To date, little is known about how working time preferences and fair wage perceptions affect employees’ entrepreneurial intentions. Using data from the German Socio-Economic Panel Study, we provide first evidence that the difference between the actual and desired amount of working hours in paid employment is positively related to the propensity to switch to self-employment. Furthermore, our analysis supports the hypothesis that employees who perceive their current wage level as very unfair are more likely to have higher entrepreneurial intentions. However, the closer actual wages get to the wage levels perceived as fair, the more employees are likely to remain in their current employment situation. We also tested the interaction effect of working time preferences and fair wage perceptions. In line with our theoretical considerations, we find that employees who perceive their wages as unfair and, simultaneously, prefer different work hours have the strongest entrepreneurial intentions.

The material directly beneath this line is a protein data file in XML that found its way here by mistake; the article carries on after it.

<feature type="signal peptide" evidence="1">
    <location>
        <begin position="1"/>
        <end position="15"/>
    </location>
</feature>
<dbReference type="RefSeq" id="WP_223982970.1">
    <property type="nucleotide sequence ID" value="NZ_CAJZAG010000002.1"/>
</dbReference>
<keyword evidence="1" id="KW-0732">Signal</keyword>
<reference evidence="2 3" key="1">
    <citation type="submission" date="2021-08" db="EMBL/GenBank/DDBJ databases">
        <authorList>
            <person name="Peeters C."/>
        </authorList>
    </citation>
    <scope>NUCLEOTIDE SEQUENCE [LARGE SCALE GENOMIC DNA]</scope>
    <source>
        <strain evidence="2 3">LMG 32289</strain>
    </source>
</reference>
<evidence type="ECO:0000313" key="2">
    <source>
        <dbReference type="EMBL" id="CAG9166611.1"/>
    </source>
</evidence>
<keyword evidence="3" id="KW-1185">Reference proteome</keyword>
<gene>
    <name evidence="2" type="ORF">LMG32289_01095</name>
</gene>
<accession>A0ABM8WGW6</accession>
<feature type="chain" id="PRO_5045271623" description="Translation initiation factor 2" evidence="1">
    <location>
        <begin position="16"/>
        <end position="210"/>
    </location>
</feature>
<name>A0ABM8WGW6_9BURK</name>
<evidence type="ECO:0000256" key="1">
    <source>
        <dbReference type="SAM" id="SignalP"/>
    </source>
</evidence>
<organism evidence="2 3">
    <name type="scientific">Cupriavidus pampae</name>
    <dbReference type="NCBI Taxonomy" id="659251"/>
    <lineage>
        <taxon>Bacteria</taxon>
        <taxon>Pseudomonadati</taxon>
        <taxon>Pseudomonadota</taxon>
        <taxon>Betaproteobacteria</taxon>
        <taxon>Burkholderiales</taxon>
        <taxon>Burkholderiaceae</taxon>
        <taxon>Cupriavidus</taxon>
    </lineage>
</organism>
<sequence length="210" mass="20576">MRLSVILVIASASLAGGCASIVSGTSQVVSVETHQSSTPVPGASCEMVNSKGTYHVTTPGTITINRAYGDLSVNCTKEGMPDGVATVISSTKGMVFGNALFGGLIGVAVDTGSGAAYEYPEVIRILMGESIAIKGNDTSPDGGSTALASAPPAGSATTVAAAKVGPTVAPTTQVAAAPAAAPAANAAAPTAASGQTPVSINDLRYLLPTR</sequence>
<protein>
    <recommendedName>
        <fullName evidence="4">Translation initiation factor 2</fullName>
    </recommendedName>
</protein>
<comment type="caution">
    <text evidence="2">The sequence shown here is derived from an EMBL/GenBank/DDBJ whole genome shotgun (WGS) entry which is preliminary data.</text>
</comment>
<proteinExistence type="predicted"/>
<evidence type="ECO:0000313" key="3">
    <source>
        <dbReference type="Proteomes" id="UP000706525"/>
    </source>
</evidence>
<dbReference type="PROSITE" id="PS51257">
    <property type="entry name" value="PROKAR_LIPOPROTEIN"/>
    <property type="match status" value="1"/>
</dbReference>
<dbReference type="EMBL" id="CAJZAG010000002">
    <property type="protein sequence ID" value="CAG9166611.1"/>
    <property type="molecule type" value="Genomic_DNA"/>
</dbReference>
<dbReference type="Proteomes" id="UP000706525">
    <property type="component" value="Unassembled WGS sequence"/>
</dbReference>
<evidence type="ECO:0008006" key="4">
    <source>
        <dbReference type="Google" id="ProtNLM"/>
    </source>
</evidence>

Werner, A.; Gast, J.; Kraus, J. (2014): The Effect of Working Time Preferences and Fair Wage Perceptions on Entrepreneurial Intentions among Employees (Nominiert für den FGF-Best Entrepreneurship Research Newcomer Award 2012). Small Business Economics, Vol. 43, No. 1, 137-160.